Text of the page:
The Water Wheel

Published - August 19, 2008 8:55 AM

Click images to enlarge

DSCN1397.JPG DSCN1062.JPG DSCN1401.JPG DSCN1402.JPG DSCN1404.JPG DSCN1411.JPG DSCN1413.JPG sony cam on 16.8.08 042.JPG sony cam on 16.8.08 051.JPG sony cam on 16.8.08 077.JPG

The water wheel was used to turn the mill stones in the mill to grind corn, it works by the buckets filling with water provided by the leat above. There were three main types of water wheel an undershot (water flow below the wheel), a breast shot (water flow mid way on the wheel) and an overshot which this wheel was where the water flow came over the top just past dead centre. An over shot wheel was usually more efficient than a breast shot or under shot as they had to have a good head of water.

The top photo shows the wheel just as I started to clear the mass of ivy and brambles away.

  

 

 

In the 2nd photo you can see that the wheel is almost completely overgrown, if you had walked too quickly down our lane you wouldn't have known there was ever a mill here.

 

 

 

  

 

 The 3rd photo is of the wheel Pitt, this was a very large task as it was about five feet deep with rubble and soil that had collapsed from the walls behind. It had to be dug by hand and removed by buckets up a ladder.

 

 

 

 

 

The 4 & 5 photos show the wheel free from ivy etc., I was very pleased and relieved to see that the outer rims and shaft were still in good condition. They are made of cast iron bolted in sections probably made from a local foundry, I couldn't find a makers name but I found a stamp of a Rose and a Crown on both sides. The buckets that were left were made of wrought iron which is why they had survived for so long.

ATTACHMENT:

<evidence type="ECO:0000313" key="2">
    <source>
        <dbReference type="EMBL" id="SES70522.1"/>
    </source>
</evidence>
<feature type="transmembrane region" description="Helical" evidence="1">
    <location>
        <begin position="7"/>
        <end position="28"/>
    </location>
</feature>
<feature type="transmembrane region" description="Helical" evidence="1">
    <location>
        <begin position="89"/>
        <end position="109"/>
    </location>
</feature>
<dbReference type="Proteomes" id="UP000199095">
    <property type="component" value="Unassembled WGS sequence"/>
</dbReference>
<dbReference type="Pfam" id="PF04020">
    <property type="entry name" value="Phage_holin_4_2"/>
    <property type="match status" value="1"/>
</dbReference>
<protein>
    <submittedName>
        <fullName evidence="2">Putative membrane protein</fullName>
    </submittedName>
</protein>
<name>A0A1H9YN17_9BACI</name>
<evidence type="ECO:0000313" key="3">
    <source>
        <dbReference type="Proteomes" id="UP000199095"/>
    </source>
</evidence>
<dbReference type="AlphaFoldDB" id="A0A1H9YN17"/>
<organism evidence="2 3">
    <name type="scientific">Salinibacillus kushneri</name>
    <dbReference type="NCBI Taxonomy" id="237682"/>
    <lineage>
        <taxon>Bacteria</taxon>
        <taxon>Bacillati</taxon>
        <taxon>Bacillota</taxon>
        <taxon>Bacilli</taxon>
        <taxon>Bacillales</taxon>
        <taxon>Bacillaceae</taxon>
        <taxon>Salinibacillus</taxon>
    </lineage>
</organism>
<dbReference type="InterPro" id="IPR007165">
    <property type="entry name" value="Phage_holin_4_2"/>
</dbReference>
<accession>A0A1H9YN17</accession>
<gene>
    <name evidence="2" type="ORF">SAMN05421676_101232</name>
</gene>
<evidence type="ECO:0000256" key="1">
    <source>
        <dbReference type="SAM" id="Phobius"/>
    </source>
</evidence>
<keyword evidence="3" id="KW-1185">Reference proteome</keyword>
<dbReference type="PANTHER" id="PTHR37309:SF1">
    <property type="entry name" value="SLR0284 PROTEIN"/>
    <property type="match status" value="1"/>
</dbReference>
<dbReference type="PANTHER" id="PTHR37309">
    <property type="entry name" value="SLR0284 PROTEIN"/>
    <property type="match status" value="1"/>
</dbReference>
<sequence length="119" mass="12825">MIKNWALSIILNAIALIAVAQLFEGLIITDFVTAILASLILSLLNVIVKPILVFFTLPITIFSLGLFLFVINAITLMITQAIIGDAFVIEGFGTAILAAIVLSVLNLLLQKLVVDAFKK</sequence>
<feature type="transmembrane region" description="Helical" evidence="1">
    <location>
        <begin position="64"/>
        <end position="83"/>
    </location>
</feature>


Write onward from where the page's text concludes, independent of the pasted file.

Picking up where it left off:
You can see from the 6 & 7th photos that the walls behind the wheel had collapsed this was because ash trees had been allowed to grow all along the leat above. I had to rebuild the wall behind the wheel almost from the bottom of the pitt and shore up the bank behind approx 4m high and re-build with reinforced concrete faced with stone. I had to take professional help on this from a friend who is a Civil Engineer.

 

 

 

 

 

 

 

 

 

Photos 8 & 9 show the buckets removed and all the hundreds of bolts cut off with angle grinders and punched through. This was done by Bridmet Metal Work to allow me to lightly sand blast clean all iron work before they fitted the buckets.

 

 

 

 

 

 

 

 The bottom photo shows the wheel finished. Bridmet did a great job of carefully fitting the forty eight buckets and I would happily recomend them to another mill owner. They used one of the old buckets as a template and bent them using a metal called 'Core 10 ' which I paid a bit extra for. Core 10 should last longer than standard Galvanized steel, as apparently as it rusts it forms its own whether proof seal.